Star Trek lovers, unite! This Wednesday, September 8, marks the 55th anniversary of Star Trek Day, and in honor of that, we at The Crossroads tracked down the biggest fan of the franchise we could find. Many know Robbie Warnock as principal of Twin City Elementary, but what people might find as a surprise is the 47-year-old native of Oak Park and current resident of Statesboro is an avid Star Trekker. He provided a little of his time to answer the questions posed by The Chronicle’s Halei Lamb.
First off, give us a little background about yourself. Any family you’d like to mention?
Warnock: I would love to mention my kids, but if they found out I mentioned them in a Star Trek article, I’d end my days in a sketchy nursing home.
Fair enough! How long have you been an educator, and how long have you been principal of TCE?
Warnock: I joined the Emanuel County School System in 1997, and this is my third year as principal at TCE.
Understood… Were you aware there was a Star Trek Day?
Warnock: I honestly did not know!
Well, here’s a little background for you. The franchise, as you of all people probably know, has been a cultural phenomenon for decades. Star Trek is considered to be one of the most popular and most successful brands of all time. It debuted on September 8, 1966, and every year since then has earmarked that date to be Star Trek Day to celebrate its content and dedicated franchise. With that in mind, how do you plan to celebrate?
Warnock: I may (or may not) have just ordered some Spock ears for school on Wednesday…
For those who haven’t seen Star Trek, can you, in your own words, summarize the franchise?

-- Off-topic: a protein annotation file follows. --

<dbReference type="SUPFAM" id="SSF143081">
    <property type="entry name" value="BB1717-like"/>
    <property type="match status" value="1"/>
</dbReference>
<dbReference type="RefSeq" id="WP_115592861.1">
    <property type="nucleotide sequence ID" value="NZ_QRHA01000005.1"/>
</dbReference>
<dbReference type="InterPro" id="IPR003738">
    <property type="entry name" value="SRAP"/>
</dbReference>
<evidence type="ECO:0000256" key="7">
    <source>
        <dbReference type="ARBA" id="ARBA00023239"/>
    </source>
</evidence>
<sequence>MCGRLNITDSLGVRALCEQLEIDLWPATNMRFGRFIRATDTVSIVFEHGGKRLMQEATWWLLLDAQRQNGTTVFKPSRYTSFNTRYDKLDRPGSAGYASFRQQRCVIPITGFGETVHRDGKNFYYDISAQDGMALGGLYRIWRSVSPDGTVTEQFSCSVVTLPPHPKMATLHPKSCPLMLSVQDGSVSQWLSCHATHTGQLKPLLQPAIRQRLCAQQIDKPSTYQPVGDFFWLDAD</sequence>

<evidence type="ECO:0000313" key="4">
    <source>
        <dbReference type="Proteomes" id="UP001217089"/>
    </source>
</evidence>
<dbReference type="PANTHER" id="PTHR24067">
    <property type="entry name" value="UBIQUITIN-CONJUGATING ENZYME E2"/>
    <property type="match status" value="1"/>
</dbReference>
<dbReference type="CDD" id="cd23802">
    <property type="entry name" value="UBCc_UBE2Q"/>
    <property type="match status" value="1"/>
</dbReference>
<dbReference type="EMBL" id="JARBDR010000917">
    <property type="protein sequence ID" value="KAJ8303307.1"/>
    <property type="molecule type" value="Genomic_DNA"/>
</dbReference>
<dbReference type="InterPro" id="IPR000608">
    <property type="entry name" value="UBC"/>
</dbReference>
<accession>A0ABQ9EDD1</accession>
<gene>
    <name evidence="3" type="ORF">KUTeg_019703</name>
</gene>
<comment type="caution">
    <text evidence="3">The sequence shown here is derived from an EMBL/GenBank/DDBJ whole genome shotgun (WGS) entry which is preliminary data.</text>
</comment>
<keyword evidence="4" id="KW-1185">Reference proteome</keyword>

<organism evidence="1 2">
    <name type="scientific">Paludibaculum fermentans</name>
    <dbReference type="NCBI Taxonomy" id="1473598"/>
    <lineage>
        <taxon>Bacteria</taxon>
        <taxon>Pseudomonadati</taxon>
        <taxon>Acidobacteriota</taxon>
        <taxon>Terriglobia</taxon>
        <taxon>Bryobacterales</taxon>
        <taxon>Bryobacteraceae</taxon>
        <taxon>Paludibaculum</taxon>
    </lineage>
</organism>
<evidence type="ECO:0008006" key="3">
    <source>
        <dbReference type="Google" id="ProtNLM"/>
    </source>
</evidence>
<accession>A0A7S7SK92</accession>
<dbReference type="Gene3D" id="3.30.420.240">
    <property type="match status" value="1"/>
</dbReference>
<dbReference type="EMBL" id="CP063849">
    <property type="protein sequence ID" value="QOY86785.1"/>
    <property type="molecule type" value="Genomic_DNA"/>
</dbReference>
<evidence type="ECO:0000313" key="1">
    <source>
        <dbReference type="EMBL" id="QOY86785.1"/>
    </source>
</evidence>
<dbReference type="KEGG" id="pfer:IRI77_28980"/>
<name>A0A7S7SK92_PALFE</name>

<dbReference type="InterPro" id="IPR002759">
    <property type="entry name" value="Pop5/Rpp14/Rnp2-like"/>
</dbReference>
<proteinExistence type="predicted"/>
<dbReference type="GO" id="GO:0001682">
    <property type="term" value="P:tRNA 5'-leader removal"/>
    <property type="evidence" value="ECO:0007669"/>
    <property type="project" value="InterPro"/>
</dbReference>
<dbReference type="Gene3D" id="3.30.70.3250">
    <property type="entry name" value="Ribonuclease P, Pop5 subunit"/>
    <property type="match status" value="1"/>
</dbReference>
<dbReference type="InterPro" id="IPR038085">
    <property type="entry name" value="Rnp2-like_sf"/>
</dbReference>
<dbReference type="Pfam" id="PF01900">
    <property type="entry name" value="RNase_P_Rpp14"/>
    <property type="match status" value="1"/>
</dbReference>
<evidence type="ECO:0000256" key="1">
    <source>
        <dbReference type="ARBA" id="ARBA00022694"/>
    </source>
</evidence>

Warnock: Gene Roddenbery called the original series “Wagon Train to the Stars,” and that still fits. Most episodes of Star Trek are just like those old westerns where the characters are basically going from Point A to Point B while dealing with the events or happenings found during the journey.
Explain to us how old you were when your love for Star Trek began, and tell us why you love this series.
Warnock: I fell in love with the show when I saw the TOS episode “The Doomsday Machine” as a child in the ‘80s. I have always been interested in space and science fiction as well as the stories every day people have. Star Trek, at its best, is a television show about people in space and how they have been shaped by their stories and lives, and it is the unique combination of those things that really gives everyone something to enjoy. A prime example of this—baseball fans should watch the Deep Space Nine episode “Take Me Out to the Holosuite.” It is an episode about people playing baseball, but is that all that it is about?
What Star Treks have you seen, and which is your favorite?
Warnock: With the exception of a few episodes of “The Lower Decks,” I have seen it all. The Next Generation and Deep Space Nine are my favorites. There are so many iconic television scenes in those two shows that I could not pick one over the other.
If you’ve seen the latest remakes, what is your take on those compared to the earlier versions?
Warnock: I am not a fan of the newer movies simply because I feel that those characters are retreads of their namesakes. Fans will understand that the two words that make me change channels are “Kelvin Timeline.”
What iconic moment from the series do you remember most?
Warnock: Readers who have watched Star Trek: The Next Generation will immediately get goosebumps when I remind them of the last 60 seconds of “The Best of Both Worlds, Part 1.” It is thought by a lot of critics to be one of the most powerful television cliffhanger moments ever filmed, a scene where the viewer gets powerful emotion from the majority of the cast punctuated by three words from Jonathan Frakes as Commander Will Riker. Head over to YouTube and search for “TNG: Best of Both Worlds, Part 1 cliffhanger.”
Who, if anyone, did you share this love of Star Trek with? (For example: a parent as a child, your child today, etc.)